# How to design a basic Capacitor Sensor

1. Feb 23, 2006

How to design a basic Conductivity Sensor (Capacitor-like)

Hey,

I want to design a basic Capacitor like sensor to detect Conductivity in some test material. I believe that it only entails two parallel plates in very close proximity with some AC current going through it. Will this produce some magnetic field? I believe this device will act as a sensor once it is placed near some test material, in which the amplitude of the Ac signal through the capacitor will be changed. Am I wrong about these deductions? If someone can give me some advice, that would be great.

Last edited: Feb 23, 2006
2. Feb 23, 2006

### Staff: Mentor

Welcome to PF, chadcy. If you want to make a non-contact measurement, then parallel plates around your test material is a good start. Then you should figure out what the impedance of that arrangement is across frequency, and use that information to help you design your detector circuit.

You could use a simple capacitance meter at first, and connect it to your test plates. Observe how much the capacitance decreases when you place a conducting material between the plates. Quiz question -- why would the capacitance decrease? The capacitance meter is likely using 100kHz as a test frequency, or something similar. A better test would be to connect an HP4194 Impedance Analyzer or equivalent instrument to the plates, and observe the change in Z(f) with your test material between the plates (versus just air). By looking at both Z and loss across frequency, you may be able to find some things with your conductive material that would let you simplify the detecting circuit that you design. For example, maybe the conductivity is very lossy at 10MHz or something.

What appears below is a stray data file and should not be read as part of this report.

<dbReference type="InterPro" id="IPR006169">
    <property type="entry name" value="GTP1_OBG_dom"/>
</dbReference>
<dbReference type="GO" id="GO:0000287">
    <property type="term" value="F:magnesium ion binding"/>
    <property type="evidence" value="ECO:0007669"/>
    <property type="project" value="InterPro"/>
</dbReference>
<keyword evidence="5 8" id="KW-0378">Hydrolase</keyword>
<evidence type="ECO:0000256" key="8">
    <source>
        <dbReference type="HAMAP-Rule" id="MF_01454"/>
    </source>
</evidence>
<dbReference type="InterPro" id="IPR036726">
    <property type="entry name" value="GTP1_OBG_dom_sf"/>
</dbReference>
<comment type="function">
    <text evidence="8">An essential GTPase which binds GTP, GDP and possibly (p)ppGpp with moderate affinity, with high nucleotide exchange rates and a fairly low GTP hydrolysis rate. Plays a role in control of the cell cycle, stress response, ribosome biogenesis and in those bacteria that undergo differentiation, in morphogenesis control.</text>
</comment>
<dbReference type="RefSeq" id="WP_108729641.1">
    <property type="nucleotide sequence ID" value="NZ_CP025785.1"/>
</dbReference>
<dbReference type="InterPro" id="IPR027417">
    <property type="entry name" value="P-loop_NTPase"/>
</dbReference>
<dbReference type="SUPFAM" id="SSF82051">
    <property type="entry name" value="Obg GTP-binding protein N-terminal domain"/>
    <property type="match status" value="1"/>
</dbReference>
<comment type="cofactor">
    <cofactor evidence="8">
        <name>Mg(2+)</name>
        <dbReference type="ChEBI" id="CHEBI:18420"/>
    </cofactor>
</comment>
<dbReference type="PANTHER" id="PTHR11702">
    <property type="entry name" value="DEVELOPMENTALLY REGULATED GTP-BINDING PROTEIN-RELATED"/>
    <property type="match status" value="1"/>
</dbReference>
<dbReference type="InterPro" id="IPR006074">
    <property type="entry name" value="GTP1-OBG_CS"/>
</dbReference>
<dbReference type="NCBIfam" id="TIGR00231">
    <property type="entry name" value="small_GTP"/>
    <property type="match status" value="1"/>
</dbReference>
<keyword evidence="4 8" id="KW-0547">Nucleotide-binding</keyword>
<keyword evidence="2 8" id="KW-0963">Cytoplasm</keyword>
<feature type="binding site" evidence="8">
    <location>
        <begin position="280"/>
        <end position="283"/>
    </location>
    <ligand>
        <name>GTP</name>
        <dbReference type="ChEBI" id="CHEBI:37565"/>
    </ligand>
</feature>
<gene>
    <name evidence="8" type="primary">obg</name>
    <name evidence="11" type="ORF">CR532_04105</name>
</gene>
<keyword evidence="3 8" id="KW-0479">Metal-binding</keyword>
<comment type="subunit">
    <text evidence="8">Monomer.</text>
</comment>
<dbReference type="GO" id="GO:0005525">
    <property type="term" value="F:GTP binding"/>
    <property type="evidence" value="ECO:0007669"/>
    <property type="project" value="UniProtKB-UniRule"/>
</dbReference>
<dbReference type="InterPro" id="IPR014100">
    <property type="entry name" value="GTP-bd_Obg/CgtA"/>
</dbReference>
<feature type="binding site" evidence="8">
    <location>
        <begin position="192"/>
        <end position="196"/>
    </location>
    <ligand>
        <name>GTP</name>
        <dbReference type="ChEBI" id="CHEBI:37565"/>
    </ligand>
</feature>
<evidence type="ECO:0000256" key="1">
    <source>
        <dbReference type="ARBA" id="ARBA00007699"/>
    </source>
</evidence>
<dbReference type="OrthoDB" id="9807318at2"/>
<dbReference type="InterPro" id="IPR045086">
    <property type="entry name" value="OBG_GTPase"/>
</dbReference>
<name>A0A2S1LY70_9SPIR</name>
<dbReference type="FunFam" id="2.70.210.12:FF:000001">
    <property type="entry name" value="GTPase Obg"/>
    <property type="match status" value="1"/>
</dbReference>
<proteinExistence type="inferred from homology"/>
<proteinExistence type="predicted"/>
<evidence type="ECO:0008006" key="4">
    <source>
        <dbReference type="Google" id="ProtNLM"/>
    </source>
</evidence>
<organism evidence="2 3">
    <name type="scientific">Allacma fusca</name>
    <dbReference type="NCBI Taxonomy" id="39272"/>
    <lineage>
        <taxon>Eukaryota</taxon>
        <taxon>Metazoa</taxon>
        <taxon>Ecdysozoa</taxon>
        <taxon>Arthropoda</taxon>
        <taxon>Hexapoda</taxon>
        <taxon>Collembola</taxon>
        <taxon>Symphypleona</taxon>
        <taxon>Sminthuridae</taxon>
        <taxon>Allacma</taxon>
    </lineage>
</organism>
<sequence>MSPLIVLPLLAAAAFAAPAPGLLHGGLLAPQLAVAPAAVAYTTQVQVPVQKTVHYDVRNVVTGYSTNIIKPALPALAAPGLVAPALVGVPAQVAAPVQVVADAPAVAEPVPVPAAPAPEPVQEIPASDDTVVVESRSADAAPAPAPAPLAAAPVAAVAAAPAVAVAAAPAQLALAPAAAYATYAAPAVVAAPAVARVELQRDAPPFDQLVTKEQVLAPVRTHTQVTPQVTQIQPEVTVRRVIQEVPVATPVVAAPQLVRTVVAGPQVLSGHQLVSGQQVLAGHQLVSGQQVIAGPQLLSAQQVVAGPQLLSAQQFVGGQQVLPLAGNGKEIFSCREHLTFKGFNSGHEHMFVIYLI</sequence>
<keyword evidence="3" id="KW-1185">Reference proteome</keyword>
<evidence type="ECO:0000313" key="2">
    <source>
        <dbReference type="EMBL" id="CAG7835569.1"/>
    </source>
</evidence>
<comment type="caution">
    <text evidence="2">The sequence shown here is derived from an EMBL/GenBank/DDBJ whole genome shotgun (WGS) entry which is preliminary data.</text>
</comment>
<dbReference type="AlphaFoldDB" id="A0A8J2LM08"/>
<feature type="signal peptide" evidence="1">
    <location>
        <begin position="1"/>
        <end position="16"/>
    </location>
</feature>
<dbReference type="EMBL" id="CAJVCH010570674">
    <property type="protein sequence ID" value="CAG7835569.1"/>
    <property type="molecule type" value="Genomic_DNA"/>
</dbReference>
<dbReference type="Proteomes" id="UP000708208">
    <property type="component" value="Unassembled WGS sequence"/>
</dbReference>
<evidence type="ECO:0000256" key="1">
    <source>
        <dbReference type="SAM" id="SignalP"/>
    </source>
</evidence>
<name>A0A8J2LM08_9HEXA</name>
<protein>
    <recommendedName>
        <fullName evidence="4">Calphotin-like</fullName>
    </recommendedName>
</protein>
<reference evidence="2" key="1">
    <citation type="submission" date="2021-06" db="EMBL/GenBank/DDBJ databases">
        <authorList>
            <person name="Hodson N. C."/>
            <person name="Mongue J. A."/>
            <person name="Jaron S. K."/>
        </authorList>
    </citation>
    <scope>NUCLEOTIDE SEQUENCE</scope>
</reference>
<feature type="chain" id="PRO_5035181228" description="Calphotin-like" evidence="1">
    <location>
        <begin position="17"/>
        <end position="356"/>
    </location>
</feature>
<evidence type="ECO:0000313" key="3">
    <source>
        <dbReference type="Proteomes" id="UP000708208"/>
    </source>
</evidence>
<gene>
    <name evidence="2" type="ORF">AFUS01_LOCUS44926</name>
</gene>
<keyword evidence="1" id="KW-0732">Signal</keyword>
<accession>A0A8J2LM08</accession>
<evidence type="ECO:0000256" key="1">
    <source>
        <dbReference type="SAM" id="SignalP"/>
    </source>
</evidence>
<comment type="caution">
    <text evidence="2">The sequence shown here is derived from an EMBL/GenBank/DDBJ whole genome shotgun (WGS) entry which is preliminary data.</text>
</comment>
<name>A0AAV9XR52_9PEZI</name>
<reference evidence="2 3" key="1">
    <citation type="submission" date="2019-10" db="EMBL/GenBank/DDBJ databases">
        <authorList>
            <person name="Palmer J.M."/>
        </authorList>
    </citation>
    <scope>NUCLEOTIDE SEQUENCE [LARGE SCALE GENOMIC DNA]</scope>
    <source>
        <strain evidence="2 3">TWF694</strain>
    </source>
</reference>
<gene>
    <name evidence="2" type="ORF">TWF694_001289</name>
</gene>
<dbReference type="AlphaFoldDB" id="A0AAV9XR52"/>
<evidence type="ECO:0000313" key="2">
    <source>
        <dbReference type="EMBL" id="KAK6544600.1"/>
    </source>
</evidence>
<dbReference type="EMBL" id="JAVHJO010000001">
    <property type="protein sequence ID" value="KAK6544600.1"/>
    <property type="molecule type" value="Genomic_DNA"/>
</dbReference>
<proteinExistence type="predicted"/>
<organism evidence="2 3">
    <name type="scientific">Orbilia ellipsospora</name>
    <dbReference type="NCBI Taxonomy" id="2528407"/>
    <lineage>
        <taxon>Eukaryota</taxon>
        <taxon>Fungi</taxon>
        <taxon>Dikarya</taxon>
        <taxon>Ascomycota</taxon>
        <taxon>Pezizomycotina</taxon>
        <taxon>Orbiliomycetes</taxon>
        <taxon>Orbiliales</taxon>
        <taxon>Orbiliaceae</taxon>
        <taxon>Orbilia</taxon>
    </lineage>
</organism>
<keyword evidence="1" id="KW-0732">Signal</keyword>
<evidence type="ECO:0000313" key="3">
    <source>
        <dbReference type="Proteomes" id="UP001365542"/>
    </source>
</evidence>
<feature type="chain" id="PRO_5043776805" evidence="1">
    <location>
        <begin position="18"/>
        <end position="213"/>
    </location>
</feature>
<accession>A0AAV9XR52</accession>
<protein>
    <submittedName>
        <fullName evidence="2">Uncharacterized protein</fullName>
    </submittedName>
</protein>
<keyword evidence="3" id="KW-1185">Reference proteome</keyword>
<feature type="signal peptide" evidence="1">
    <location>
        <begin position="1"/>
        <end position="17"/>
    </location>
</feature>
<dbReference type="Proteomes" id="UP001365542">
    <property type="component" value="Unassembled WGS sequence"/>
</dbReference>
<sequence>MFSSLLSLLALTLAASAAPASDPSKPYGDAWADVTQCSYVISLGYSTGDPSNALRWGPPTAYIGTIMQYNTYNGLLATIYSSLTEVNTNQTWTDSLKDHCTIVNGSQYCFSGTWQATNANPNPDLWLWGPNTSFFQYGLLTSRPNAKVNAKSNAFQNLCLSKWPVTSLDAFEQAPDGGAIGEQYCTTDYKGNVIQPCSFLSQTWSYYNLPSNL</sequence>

BTW, driving an AC voltage into the parallel plates generates an electric field, not a magnetic field. The presence or absence of a conductive material in the volume between the plates will alter how much charge flows on and off the plates, and this gives you a change in the AC current that is flowing compared to an empty test volume.